For the refuah shlema for HaRav Yitzchak Feivish Ginsburgh ben Brainah Malka Shlita who suffered a mild cardiac arrest this week during a speaking tour in Spain. The Rav is now out of the hospital and feeling better and will return to Eretz Yisrael next week. Before Shabbat the Rav said that the idea of Parshas Shlach is to explore הארץ (the land) which in Yiddish also means 'heart' (dos 'hartz'). His student further directed those interested in the Tikkun of the Heart to read Likkutei Torah of the Alter Rebbe on this week's Torah portion.
This shall be fringes for you, and when you see it, you will remember all the commandments of the Lord to perform them, and you shall not wander after your hearts and after your eyes after which you are going astray.
(Numbers 15, 39)
The Alter Rebbe explains (my translation):
To understand the matter of the heart: When thought emerges from the mind, it comes suddenly. When thought is still in the mind, it is so obscure and concealed that even the person himself cannot grasp it. But when it begins to emanate from the mind, right before it is revealed, it becomes very excited from its imminent revelation. The heart is the existence of a thing, because when something takes root firmly in the heart, it will never depart from there. Not so the case when the thought is only in the mind--it can depart from him suddenly. The heart is rooted in the physical passions because she is closer to the body. Therefore, even if a person grasps with his mind that he must cleave himself to God with all his soul, and that this is the purpose of everything, nonetheless, the heart can still lead him after his bodily desires, as the our sages said '[the eyes see] and the heart desires'. Therefore a person must be keen to fight the battle of the mind and the heart, to turn the heart as well, using the full strength of his mind's grasping of God's greatness, until the heart too will desire to cleave to Him.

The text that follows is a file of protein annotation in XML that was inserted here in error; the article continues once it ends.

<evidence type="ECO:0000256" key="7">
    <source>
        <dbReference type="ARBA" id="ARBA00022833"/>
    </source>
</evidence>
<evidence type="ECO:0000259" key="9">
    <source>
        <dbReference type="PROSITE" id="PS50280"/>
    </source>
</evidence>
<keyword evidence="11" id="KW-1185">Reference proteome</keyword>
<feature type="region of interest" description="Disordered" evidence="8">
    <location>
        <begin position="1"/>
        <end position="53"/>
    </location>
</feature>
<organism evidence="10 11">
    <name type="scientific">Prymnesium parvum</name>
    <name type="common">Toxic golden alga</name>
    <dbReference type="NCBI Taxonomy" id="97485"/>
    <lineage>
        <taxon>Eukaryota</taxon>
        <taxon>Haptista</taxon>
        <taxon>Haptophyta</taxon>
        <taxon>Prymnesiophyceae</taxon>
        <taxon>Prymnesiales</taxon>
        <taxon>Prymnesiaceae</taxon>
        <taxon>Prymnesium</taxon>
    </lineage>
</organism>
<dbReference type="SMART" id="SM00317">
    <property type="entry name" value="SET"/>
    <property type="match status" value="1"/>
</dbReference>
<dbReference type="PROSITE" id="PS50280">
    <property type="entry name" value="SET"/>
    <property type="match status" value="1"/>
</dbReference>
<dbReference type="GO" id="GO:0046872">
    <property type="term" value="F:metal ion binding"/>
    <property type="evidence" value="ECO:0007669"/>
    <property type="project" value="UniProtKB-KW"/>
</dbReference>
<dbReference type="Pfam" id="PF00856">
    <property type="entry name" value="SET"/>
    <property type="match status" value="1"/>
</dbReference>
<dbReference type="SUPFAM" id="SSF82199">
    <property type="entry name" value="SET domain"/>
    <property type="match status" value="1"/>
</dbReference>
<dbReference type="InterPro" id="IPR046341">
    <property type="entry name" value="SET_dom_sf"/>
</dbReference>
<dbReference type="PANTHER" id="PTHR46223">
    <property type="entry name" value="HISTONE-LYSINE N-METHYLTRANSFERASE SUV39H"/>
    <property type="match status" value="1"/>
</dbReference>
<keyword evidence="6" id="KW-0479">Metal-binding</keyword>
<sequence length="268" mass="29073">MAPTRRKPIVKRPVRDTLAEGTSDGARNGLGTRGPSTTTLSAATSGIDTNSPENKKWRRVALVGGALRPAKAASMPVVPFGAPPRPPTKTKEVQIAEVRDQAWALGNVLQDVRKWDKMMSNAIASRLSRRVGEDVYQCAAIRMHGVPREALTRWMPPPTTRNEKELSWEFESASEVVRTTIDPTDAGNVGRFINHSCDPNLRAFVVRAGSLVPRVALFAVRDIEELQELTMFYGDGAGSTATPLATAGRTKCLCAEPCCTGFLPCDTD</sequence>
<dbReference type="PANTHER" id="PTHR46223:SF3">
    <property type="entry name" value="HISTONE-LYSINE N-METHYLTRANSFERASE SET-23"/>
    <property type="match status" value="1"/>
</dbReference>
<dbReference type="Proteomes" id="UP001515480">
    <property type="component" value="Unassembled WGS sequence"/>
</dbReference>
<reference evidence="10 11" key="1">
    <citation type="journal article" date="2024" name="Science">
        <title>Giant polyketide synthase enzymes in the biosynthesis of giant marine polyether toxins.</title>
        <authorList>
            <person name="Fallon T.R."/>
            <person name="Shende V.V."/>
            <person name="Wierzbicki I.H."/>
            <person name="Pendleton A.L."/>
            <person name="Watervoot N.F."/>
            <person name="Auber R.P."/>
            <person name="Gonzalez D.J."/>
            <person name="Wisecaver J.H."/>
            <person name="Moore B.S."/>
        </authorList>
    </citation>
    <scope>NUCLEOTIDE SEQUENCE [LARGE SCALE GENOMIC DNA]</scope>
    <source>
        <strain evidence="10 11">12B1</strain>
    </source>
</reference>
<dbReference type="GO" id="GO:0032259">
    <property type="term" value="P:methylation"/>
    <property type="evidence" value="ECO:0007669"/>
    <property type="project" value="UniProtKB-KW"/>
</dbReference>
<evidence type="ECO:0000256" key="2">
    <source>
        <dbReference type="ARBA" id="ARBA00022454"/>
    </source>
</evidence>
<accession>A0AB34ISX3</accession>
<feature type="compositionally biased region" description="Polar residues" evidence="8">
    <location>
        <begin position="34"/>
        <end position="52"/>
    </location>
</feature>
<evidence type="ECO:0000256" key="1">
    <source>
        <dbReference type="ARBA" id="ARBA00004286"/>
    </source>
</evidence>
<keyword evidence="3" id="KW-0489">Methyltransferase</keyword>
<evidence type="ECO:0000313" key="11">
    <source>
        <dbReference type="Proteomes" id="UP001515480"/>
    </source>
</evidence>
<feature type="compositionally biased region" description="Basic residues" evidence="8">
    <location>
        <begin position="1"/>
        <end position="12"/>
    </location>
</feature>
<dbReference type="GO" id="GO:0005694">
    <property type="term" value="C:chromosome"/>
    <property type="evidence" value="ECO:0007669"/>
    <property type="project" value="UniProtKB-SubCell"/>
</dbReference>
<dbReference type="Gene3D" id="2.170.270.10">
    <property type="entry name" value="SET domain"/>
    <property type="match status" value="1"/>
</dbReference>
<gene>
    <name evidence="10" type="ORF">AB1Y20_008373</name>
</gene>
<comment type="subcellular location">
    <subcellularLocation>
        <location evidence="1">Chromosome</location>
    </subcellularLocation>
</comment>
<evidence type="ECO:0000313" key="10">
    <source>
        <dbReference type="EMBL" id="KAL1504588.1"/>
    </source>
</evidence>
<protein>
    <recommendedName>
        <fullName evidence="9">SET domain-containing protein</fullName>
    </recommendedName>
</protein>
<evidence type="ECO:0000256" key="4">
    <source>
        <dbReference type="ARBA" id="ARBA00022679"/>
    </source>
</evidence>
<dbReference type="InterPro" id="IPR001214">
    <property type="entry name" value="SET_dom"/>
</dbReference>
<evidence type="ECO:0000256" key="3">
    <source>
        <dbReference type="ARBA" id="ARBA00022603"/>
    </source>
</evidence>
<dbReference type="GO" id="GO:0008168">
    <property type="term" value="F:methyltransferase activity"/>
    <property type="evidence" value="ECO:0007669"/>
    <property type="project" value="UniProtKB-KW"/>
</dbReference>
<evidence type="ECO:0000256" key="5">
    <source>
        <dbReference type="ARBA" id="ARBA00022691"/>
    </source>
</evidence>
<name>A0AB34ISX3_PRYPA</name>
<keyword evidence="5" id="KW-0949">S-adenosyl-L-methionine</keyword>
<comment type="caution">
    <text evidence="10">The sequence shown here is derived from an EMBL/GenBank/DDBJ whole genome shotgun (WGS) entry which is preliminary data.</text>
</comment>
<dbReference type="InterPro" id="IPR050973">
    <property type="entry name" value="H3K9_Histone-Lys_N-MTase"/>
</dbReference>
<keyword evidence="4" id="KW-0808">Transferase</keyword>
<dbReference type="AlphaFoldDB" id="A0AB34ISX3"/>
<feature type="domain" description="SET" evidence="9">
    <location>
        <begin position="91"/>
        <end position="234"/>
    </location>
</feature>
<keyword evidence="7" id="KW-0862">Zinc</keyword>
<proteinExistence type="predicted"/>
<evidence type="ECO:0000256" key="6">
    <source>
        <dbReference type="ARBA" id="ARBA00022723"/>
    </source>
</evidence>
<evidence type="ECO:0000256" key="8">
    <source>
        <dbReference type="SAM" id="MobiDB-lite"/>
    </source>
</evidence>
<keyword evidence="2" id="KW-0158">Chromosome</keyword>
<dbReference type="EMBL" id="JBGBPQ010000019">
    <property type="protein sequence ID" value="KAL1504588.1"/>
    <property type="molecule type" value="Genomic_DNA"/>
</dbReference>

This is the meaning of the two levels, tzaddik and chasid. A tzaddik is the one about whom it says 'Who is strong? He who conquers his inclination,' that one must always fight his battle, and be called a tzaddik. Not so the case of one who makes a practice of contemplating [God's greatness] so strongly that the thing is rooted in the heart too, such that he is completely surrendered by nature, and will not under any circumstances move from there. This one is called a chasid.